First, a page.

Forests need laws, not loopholes

by Kumi Naidoo

September 30, 2014

Rainforest near the Kebar mountains.

© Greenpeace / Daniel Beltrá

Sitting in the towering United Nation’s building on New York’s east side, it might be hard for world leaders to picture a destroyed forest, but I know just how depressing the site is. In Indonesia, and elsewhere, we’ve seen vast tracks of land where only the dried-up stumps remain of a vibrant rainforest, which once provided shelter to indigenous people, as well as animals like tiger and orangutan. Globally, the destruction of such forests is also accelerating the very climate change that threatens Manhattan, which is why I spoke at the Multilateral and Multi-stakeholder Action Announcement Session on ‘Forests’ as part of the UN Climate Summit in New York on Tuesday,

My message to politicians and business leaders was clear: Greenpeace welcomes the renewed commitment to halting the loss of natural forests globally, however voluntary commitments cannot replace government action. We need strong laws to protect forests and people. We also need better enforcement of existing laws. While we are celebrating new announcements on paper this week, forests and forest peoples are facing imminent threats that must be averted if we want to live up to the New York Declaration.

Here are five things that governments and my fellow panelists can do to secure the future of the forests and its peoples:

1. Indonesia has taken important steps forward in the past years, and we hope that President Susilo Bambang Yudhoyono will leave a strong environmental legacy by seizing the opportunity to pass a strong regulation for the protection of carbon-rich peatlands before the end of his presidential mandate. Peatlands in Indonesia store an estimated 60 billion tonnes of carbon, so their protection is absolutely necessary to reduce the release of climate-changing greenhouse gases and prevent future disastrous forest fires. Like the moratorium that the President initiated, the current regulation needs to be strengthened and its many loopholes eliminated.

2. Brazil showed us the way to reduce deforestation by governance, improving law enforcement and designating indigenous reserves and protected areas. But these hard-won victories are under fierce attacks by some of Brazil’s industrial agriculturalists. Will the government resist the pressure to reduce Indigenous Peoples’ land and forests, and commit instead to strengthening governance in the Amazon and to increasing the amount of protected areas?

3. Greenpeace welcomes Unilever’s high-level engagement, but we question Unilever’s role with the so-called “Sustainable Palm Oil Manifesto”. There is a danger that this group, dominated by Malaysian growers, does not drive genuine change in the palm oil industry and undermines the good work being done to implement No Deforestation commitments by some major palm oil producers.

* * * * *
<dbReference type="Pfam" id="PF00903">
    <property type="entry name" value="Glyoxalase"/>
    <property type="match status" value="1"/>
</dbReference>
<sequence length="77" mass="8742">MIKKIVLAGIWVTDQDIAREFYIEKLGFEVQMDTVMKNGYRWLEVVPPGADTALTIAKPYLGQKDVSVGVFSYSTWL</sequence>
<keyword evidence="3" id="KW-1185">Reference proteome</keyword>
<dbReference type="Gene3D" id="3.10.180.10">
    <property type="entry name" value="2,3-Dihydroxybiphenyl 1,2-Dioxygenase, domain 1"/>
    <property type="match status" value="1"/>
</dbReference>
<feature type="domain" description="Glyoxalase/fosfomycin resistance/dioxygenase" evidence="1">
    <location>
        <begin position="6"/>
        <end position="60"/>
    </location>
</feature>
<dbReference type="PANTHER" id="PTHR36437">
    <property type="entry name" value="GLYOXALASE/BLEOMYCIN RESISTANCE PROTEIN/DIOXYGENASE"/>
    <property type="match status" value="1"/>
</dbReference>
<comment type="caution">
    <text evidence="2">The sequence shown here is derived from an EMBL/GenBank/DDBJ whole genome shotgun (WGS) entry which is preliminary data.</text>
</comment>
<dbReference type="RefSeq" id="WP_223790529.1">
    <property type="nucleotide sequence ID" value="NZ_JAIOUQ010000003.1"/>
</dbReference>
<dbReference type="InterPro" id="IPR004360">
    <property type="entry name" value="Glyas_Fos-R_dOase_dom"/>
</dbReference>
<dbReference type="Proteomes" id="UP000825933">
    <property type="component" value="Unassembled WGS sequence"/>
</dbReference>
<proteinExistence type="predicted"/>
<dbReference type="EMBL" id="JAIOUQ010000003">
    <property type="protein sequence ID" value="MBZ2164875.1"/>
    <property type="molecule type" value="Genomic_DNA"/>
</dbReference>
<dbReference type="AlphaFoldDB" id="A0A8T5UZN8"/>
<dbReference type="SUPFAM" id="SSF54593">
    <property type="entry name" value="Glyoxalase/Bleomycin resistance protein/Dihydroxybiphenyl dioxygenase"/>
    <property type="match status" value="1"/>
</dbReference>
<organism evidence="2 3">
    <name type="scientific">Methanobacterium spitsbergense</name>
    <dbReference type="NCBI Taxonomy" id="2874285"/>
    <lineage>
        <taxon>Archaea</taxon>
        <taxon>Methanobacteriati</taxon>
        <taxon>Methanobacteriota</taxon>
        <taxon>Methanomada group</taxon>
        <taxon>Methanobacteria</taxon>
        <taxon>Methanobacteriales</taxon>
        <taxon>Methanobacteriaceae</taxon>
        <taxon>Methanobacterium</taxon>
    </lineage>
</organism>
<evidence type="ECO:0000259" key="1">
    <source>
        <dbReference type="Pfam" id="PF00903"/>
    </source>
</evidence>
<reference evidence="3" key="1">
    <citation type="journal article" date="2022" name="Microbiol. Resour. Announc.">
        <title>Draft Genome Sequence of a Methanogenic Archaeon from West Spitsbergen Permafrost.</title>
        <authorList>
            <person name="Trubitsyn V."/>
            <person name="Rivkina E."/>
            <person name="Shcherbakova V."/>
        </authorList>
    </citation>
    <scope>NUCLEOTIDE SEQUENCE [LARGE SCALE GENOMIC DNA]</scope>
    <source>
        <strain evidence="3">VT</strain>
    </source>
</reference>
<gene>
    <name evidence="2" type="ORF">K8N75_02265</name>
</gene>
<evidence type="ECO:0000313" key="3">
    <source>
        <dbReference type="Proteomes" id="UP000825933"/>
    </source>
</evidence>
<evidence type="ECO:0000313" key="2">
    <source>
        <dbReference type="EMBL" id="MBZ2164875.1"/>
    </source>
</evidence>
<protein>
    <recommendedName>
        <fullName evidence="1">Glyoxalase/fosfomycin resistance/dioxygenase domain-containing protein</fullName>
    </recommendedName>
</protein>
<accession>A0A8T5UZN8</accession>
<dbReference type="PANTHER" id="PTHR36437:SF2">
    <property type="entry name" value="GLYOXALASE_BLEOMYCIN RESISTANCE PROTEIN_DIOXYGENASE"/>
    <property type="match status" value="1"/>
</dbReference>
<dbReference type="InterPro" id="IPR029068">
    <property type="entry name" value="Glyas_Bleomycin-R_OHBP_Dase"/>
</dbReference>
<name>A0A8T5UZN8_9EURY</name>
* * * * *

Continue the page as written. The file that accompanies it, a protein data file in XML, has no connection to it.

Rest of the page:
4. Cargill has been instrumental to the success of the Soya Moratorium in Brazil, which has helped to dramatically reduce deforestation in the Amazon. But this success will prove temporary if the moratorium expires prematurely at the end of this year. We urge Cargill to take this opportunity to firmly state its support for extending the moratorium while permanent solutions to Amazon deforestation are agreed.

5. Developed nations governments who contribute with funds towards forest protection should take note of the agreement announced this week by Norway and Liberia, which, if implemented, will be an example for other nations to follow. For the first time, we could see a country adopt meaningful environmental and social standards as part of its legal framework to prevent deforestation and protect the rights of its citizens.

Governments in consumer markets also need to help cut the demand for products and commodities linked to deforestation. We must develop public policies and measures that ensure deforestation-free products for consumers and help level the playing field for companies that have committed to eliminate deforestation and human rights abuses from their supply chain. Let’s send a strong signal that deforestation doesn’t sell.

Forest protection needs to come in addition to drastic cuts in fossil fuel emissions. We cannot accept so-called ‘forest offsets’ that allow the fossil fuel industry to continue polluting. So when we all go back home in a couple of days, please stop procrastinating and take measures to protect forests and secure the rights of indigenous peoples and local communities. All these declarations are sending the right signals, but there is no excuse for government not to take immediate action. Whether these leaders are in New York’s or back home, they can’t run away from their responsibility.

Kumi Naidoo

By Kumi Naidoo

Kumi Naidoo has served as executive director of Greenpeace International since November 2009.

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